Shōwa 1953-1989: A History of Japan
    Written and Illustrated by Shigeru Mizuki
    Published by Drawn & Quarterly

    The final volume of the Eisner-nominated history of Japan. Showa 1953-1989: A History of Japan concludes Shigeru Mizuki’s dazzling autobiographical and historical account of Showa period Japan, a portrait both intimate and ranging of a defining epoch. The final volume picks up in the wake of Japan’s utter defeat in World War II, as a country reduced to rubble struggles to rise again. A former enemy becomes their greatest ally as the USA funnels money, jobs, and opportunity into Japan, hoping to establish the country as a bulwark against Soviet communist expansion. Japan reinvents itself, emerging as an economic powerhouse. Events like the Tokyo Olympiad and the World’s Fair introduce a new, friendly Japan to the world, but this period of peace and plenty conceals a populace still struggling to come to terms with the devastation of WWII. The original Japanese edition won the prestigious Kodansha Manga Award; the English translation has been nominated for an Eisner Award.

     

    4. When The Levee Breaks

    It’s easy to think that, just from the creator list, that this story with a visitor from another planet would be a passion project for only one of them. Waid being the world’s biggest fan of the Big S, and growing up in Mississippi, would seem to bear that out. But looking at the credits again, and seeing that Jones is listed as both artist AND co-writer, and seeing that he also grew up in the Deep South (of Walker, LA) makes me think that the ‘passion project’ label might actually be apt in this case.

    The preview pages look gorgeous. If Waid is acting more as a “Kingdom Come”-style enabler and facilitator of Jones’ story than he might normally, then I’m completely fine with that as well. Anyone concerned about how a story about racial tensions will be told by two white men should rest assured that these two white men have an excellent track record of working on thought-provoking material. And they have both lived in that region long enough to be able to draw on that experience for this project.

    Strange Fruit #1 (of 4)
    Written by J.G. Jones & Mark Waid
    Illustrated by J.G. Jones
    Published by BOOM! Studios

    It’s 1927 in the town of Chatterlee, Mississippi, drowned by heavy rains. The Mississippi River is rising, threatening to break open not only the levees, but also the racial and social divisions of this former plantation town. A fiery messenger from the skies heralds the appearance of a being, one that will rip open the tensions in Chatterlee. Savior, or threat? It depends on where you stand. All the while, the waters are still rapidly rising…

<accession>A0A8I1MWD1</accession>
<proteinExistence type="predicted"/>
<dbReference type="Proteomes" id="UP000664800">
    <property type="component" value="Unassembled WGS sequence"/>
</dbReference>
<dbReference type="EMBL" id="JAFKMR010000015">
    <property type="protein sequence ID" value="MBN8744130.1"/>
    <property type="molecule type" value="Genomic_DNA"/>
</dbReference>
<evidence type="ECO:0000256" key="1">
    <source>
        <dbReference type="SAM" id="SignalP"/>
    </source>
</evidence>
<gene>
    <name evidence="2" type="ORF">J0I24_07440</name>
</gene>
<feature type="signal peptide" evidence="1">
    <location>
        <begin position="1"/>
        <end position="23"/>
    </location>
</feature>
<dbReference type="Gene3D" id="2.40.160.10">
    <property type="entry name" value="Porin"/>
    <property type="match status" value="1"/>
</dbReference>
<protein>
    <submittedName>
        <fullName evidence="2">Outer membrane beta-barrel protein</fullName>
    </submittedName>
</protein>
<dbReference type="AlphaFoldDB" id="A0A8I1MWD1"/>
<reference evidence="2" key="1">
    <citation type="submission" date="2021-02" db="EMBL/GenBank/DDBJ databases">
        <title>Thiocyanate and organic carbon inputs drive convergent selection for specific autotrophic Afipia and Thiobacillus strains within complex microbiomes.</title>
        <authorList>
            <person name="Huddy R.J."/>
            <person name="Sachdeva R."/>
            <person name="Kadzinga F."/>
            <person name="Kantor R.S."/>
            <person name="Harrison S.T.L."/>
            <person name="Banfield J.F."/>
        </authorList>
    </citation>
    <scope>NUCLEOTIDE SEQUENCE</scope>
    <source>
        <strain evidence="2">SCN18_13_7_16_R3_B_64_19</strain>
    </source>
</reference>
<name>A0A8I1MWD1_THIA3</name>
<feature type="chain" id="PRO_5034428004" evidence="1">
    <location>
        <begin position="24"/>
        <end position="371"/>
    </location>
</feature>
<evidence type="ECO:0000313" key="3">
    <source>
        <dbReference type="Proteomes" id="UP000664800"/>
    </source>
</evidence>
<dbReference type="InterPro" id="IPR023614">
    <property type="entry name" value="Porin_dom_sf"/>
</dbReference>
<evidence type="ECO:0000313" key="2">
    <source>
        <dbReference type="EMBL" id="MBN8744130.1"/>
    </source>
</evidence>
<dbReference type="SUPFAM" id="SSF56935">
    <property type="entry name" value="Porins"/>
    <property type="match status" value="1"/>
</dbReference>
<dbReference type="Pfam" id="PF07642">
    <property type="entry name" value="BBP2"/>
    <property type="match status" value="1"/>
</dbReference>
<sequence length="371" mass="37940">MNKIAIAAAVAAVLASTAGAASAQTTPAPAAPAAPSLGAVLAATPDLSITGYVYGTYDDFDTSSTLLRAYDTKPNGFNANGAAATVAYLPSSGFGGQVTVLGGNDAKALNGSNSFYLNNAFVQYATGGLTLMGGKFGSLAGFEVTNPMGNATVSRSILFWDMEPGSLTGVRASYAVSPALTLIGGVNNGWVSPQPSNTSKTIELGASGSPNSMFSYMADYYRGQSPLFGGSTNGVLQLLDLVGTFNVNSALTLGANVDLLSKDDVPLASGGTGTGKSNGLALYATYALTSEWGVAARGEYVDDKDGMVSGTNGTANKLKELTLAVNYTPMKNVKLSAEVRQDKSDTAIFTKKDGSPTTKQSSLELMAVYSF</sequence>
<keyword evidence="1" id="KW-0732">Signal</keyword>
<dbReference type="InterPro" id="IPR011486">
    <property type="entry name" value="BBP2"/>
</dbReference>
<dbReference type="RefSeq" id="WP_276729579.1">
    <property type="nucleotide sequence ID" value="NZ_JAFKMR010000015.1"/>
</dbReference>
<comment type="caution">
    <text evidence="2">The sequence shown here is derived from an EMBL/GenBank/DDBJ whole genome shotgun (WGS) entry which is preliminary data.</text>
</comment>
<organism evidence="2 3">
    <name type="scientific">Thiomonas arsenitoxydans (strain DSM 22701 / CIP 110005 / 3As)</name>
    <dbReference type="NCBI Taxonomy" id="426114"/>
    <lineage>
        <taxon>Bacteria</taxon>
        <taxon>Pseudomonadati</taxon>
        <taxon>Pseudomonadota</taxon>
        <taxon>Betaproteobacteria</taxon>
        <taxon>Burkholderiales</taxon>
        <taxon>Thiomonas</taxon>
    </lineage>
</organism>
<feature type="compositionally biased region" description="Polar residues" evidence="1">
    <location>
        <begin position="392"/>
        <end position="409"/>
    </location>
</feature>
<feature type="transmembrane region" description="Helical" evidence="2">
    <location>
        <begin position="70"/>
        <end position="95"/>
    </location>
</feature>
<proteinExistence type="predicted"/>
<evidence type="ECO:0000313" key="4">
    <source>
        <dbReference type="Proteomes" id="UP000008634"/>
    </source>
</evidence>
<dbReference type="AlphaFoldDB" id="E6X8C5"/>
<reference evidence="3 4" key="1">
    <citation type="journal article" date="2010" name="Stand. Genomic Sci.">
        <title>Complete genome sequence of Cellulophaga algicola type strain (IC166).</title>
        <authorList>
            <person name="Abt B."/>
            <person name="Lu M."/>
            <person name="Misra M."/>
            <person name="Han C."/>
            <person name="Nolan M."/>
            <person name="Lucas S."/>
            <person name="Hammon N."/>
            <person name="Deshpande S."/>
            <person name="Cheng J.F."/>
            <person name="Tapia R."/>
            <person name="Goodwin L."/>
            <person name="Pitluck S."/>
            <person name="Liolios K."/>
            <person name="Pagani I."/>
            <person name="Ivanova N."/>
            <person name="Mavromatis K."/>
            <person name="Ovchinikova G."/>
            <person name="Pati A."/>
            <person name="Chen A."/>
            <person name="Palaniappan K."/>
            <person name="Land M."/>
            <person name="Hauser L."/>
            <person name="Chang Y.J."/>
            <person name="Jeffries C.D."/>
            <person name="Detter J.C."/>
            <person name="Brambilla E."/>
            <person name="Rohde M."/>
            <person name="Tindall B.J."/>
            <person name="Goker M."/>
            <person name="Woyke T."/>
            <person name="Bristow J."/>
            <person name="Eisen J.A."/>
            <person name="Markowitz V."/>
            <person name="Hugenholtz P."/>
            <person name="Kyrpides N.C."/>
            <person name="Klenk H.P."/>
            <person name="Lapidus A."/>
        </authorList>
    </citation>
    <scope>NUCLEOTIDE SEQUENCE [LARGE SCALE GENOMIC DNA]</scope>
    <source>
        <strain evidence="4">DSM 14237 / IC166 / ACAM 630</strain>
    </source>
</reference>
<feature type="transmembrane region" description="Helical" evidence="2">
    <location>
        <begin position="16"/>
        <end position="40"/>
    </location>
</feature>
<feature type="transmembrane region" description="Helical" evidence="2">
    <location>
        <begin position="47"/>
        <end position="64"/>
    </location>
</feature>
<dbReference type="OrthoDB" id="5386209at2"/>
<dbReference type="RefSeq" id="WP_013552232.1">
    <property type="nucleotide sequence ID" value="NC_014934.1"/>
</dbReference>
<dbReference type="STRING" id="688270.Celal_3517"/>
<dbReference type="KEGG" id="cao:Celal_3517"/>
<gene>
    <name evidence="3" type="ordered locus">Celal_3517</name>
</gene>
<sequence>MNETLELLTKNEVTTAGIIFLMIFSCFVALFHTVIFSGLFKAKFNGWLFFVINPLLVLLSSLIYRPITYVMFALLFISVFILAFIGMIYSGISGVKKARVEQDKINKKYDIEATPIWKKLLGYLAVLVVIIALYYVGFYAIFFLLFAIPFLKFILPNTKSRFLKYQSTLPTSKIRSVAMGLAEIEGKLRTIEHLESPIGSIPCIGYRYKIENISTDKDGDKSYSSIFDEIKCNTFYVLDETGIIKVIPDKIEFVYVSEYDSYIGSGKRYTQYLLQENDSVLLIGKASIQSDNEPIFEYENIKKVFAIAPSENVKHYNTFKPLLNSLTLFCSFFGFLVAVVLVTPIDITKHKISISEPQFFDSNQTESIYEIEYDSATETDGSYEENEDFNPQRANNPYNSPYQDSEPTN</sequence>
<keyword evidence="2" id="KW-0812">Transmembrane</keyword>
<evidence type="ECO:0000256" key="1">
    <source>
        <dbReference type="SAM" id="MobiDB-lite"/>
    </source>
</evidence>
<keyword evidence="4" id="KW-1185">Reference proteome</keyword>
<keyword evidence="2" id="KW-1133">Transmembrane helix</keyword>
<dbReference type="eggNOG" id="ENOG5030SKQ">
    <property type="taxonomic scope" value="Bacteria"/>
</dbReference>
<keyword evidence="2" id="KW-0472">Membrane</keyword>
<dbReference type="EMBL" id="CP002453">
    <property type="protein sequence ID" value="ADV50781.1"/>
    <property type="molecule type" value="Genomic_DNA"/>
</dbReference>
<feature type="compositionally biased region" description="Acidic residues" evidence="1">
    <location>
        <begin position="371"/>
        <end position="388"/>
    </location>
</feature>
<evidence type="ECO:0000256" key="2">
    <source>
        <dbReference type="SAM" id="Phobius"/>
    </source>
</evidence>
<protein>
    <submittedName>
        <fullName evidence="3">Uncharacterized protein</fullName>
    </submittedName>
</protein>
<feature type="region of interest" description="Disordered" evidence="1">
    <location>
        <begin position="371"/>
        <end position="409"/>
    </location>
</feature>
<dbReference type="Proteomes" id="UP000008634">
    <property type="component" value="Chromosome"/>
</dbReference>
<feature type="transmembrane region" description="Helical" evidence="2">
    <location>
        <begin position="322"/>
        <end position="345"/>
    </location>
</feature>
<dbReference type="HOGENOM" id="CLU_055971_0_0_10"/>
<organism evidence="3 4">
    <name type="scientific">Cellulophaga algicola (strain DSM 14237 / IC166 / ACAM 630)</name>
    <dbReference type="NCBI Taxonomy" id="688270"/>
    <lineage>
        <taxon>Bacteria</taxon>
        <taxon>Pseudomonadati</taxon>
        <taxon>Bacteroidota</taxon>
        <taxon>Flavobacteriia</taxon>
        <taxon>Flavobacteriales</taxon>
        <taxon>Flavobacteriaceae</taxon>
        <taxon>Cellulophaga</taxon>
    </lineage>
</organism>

Two of the industry’s most respected and prolific creators come together for the first time in a deeply personal passion project. J.G. Jones (Wanted, Y: The Last Man) and Mark Waid (Kingdom Come, Irredeemable) take on a powerful, beautifully painted story set during the Great Mississippi Flood of 1927. Strange Fruit is a challenging, provocative examination of the heroic myth confronting the themes of racism, cultural legacy, and human nature through a literary lens, drawing from Southern folklore and tradition.

     

    3. Everyone Comes To Mike’s

    Yet again, another out-of-the-blue pick! If you were to take a random sampling of the best original graphic novels of the last, oh, five years or so, I guarantee you a good chunk of them have been published by First Second. I know my First Second section of the Matiasevich library is growing steadily, and this looks like another easy-to-recommend addition.

    Continued below

    Mike’s Place: A True Story of Love, Blues, and Terror in Tel Aviv
    Written by Jack Baxter & Joshua Faudem
    Illustrated by Koren Shadmi
    Published by :01 First Second

    Mike’s Place was one of the few spots in Tel Aviv where Jews, Christians, and Muslims could hang out peaceably, surrounded by the expats who filled the bar every night. It was a cosmopolitan haven from the conflict, a local gem that many pointed to as a hopeful sign that peace could come to the Middle East after all. In the spring of 2003, filmmakers Jack Baxter and Josh Faudem had just begun making a documentary about the phenomenon of Mike’s Place. And then the bar was destroyed in a suicide bombing that took three lives and wounded another fifty people – an attack that changed Jack and Josh’s lives forever. Mike’s Place is a gripping nonfiction accounting of the lives of a handful of people who came together in hope, then had to find their way together through despair.